Vodafone has dropped the biggest hint yet that European mobile networks have been demanding Apple offer 3G support in the iPhone.
Vodafone Group chief executive Arun Sarin called the lack of 3G support in the iPhone a "concern".
"The iPhone is clearly a good, software-driven device, but we're concerned about wideband area coverage. 3G (capability) is something we look forward to and hope Apple moves forward to soon," Sarin said, Reuters reports.
Apple's device uses EDGE (also known as 2.5G) networks for data traffic - however, unlike in the US, European mobile networks have invested billions in building up their 3G networks - they want those networks used.
Apple has described its choice of EDGE above 3G as being predicated on the power demands imposed by 3G technology, use of which would impact battery life on the sophisticated device.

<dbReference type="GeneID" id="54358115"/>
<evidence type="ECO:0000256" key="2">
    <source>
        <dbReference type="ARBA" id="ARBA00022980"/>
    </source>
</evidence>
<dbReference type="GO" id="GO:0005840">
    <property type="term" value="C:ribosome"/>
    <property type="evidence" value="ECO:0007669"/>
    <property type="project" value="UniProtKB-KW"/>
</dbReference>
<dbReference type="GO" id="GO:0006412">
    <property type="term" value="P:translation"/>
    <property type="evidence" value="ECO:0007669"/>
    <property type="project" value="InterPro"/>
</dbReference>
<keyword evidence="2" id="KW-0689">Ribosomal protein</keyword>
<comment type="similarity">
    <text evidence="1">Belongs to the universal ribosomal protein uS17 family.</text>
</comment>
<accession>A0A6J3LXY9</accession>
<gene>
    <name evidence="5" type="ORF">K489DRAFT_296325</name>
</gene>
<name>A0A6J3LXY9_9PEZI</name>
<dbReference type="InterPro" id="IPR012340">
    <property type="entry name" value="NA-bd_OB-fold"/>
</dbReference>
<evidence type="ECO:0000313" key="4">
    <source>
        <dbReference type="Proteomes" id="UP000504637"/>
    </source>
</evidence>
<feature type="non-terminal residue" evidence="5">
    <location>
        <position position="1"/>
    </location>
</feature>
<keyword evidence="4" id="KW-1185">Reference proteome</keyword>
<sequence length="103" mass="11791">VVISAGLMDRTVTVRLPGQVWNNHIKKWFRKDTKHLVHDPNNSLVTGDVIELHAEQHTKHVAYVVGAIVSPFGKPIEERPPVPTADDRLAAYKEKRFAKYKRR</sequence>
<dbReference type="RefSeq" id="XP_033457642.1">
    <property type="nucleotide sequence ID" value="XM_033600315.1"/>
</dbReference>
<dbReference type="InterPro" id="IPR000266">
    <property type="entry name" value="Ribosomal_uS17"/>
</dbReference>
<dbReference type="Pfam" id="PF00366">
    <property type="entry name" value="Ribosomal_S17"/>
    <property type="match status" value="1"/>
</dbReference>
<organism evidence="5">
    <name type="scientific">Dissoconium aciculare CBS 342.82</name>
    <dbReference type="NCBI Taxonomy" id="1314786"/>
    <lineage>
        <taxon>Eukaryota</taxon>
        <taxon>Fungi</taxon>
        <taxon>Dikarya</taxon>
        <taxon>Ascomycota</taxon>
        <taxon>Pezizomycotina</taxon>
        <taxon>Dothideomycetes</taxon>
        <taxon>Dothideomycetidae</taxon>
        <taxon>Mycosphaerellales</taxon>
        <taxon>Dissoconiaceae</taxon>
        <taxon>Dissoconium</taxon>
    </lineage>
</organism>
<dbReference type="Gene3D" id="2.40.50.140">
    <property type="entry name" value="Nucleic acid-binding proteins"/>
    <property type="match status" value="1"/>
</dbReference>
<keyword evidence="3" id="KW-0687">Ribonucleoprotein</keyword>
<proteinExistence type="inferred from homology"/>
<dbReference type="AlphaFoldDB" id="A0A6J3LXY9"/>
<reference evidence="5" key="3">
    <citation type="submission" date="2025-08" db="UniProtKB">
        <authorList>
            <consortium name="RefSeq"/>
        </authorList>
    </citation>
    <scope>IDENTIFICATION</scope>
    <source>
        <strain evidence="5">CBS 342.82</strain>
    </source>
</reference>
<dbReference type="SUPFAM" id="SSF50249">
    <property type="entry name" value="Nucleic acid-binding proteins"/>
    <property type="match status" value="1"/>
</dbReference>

However, lack of 3G support is emerging as one of the major market inhibitors to widespread adoption of the device, particularly among mobile and tech-savvy Europeans.
Analysts are split on Apple's 3G plans, some expect the iPhone that ships this year in Europe could be 3G-enabled, others don't anticipate a 3G version until March next year.
Apple's European launch plans remained topic for debate. Vodafone had been expected to clinch the contract on a pan-European basis, but Apple now seems set to favour a country-by-country distribution deal.
It has been widely reported that Apple will shift the iPhone through O2 in the UK and Deutsche Telekom in Germany, and perhaps also through other networks.
Sarin confirmed that "virtually every mobile company" is in discussion with Apple over the iPhone, but refused to confirm or deny his company's involvement, saying that Apple has made no announcement on this.